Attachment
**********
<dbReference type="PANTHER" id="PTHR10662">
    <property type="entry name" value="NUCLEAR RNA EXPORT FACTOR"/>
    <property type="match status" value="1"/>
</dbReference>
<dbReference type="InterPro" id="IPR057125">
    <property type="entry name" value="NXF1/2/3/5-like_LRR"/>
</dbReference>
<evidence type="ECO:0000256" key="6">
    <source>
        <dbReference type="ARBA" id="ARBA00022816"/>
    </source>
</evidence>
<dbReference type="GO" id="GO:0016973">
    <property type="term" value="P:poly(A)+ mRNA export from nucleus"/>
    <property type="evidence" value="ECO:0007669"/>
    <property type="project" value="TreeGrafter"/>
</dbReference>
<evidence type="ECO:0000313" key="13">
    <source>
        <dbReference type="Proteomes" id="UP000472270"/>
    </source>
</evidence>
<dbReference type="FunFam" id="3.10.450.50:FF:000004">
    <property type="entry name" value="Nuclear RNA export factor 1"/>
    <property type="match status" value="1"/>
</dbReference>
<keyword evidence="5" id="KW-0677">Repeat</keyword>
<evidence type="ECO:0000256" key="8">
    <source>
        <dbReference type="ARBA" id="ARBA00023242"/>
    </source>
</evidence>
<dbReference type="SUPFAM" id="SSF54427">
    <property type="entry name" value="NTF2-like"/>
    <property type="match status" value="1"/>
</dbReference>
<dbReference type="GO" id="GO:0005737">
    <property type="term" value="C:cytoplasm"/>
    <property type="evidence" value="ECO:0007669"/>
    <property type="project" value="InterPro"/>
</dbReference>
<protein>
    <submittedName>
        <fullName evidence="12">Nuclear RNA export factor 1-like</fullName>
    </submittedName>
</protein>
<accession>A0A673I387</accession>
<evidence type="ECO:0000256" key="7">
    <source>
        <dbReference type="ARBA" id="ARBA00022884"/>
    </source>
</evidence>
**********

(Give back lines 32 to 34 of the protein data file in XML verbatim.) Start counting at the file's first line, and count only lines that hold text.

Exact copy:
</evidence>
<dbReference type="SUPFAM" id="SSF54427">
    <property type="entry name" value="NTF2-like"/>